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                                                                    Debbie Clark

It has been a busy summer on the Lake Lure Flowering Bridge and soon the gardens will be going down for the season. The volunteers will continue to be busy cleaning up the gardens for winter and preparing for future garden exhibits like “Pumpkin Pets” in mid-October to  November 1st and “Happy Holidays from our “Gnome” to Yours” starting mid-November and ending December 31st. 

What to do in the home garden for September and October

With the season slowly coming to an end, it is time to start thinking about what you need to do in the garden. Do not fertilize any plants in the garden except for adding a balanced fertilizer to spring bulbs that you will be planting. September and October are a good time for setting out new plants or those end of the year “good deals”. You can plant pansies and chrysanthemums during this time in the garden. If you have shrubs or evergreens to move and transplant, September is the time to do it. If you like salad vegetables, you can start them in a cold frame in October to enjoy during the winter. Cut back upper growth on your perennials killed by frost in October. Remember not to prune shrubs in September or October. Dig and store summer bulbs like gladioli, dahlia and caladium before the frost in October. September is a great time to divide and replant spring flowering bulbs like daffodils. All of your inside houseplants that have been outside for the summer should have been moved inside for winter in August or early September.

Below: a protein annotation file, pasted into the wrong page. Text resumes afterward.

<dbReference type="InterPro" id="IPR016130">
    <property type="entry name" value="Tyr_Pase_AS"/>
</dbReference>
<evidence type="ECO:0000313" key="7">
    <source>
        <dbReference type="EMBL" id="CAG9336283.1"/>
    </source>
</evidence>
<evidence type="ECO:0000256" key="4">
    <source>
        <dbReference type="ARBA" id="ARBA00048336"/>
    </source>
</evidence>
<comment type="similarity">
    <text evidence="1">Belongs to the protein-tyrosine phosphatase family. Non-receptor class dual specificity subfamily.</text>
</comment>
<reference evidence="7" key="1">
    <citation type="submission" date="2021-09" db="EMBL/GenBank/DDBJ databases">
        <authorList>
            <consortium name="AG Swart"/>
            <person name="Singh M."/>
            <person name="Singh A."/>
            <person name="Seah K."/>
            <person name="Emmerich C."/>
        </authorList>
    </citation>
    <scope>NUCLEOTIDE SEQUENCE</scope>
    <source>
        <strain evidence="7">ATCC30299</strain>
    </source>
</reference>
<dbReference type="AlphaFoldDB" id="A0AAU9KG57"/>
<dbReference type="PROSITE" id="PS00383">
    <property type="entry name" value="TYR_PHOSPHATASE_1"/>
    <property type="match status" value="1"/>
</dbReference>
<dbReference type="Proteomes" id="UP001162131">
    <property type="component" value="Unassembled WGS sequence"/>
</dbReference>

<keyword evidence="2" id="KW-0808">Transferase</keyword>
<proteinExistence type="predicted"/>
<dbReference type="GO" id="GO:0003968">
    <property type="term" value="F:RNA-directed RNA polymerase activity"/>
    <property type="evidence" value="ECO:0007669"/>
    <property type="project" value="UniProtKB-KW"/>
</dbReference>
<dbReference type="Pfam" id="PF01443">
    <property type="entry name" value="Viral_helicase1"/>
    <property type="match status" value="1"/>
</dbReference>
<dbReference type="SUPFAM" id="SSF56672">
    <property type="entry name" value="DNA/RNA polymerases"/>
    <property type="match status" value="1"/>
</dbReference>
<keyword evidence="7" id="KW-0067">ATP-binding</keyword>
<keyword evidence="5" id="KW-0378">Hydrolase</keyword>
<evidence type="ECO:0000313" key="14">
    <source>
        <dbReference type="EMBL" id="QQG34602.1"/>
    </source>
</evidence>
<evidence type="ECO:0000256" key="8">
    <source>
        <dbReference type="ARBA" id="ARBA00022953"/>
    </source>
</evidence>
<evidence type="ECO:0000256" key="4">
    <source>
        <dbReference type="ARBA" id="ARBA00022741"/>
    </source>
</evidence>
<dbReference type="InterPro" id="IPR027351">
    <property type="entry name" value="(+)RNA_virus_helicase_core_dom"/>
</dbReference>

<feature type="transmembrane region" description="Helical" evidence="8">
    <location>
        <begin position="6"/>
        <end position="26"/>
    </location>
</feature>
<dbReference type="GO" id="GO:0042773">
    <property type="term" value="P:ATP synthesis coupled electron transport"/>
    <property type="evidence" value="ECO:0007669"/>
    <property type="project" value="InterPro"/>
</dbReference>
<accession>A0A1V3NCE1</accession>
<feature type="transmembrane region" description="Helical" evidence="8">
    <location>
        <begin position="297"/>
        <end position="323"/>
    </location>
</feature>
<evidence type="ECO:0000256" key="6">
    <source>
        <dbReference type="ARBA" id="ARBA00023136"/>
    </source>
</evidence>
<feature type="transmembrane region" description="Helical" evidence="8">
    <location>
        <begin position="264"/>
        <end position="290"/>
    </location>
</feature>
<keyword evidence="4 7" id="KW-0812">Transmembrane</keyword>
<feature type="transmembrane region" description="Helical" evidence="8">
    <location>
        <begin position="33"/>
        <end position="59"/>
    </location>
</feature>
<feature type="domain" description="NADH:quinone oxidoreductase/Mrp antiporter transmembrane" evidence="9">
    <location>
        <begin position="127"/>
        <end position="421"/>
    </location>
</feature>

This sun was created and painted by local artist Amy Wald. It is a beautiful addition to the garden.

If you want to enjoy some spring blooming bulbs like daffodils or paper white narcissus inside your home for winter, pot up the bulbs in October and place them in the refrigerator for 12 weeks. After that remove them, water, and place near a window in a warm area and watch them grow. Enjoy some spring blooms in your home during the cold winter months.

“Here Comes the Sun” Exhibit on the Lake Lure Flowering Bridge

Currently on the bridge, we have a colorful and sunny exhibit called “Here Comes the Sun”. The exhibit will continue till early October. The exhibit consists of many brightly colored items in a sunny yellow color and some very beautiful artistic painted suns made by local artist from the Lake Lure Artist. A special “Thank you” to Amy Wald for working with the bridge volunteers and the Lake Lure Artist to create all of the suns that are displayed in the gardens.

Plant of the Month – Hardy Hibiscus

If you are visiting the bridge, you will see many of our collection of hardy hibisbus in bloom. These plants are perennial and die to the ground each year. We remove the upper growth after the frost kills it to the ground and the following year they grow back in all their glory with large dinner size flowers. We have added newer varities that have near black leaves that are stunning in the garden. 

Hardy hibiscus can grow very tall and wide in the garden and they prefer full sun. Some newer varities grow shorter for gardens with limited space or for growing in containers. The blooms come in white, pink or red and each bloom last one day.

Debbie Clark is a garden writer, LLFB volunteer and Board Member. Facebook Site – “Hickory Nut Gorge Gardeners”.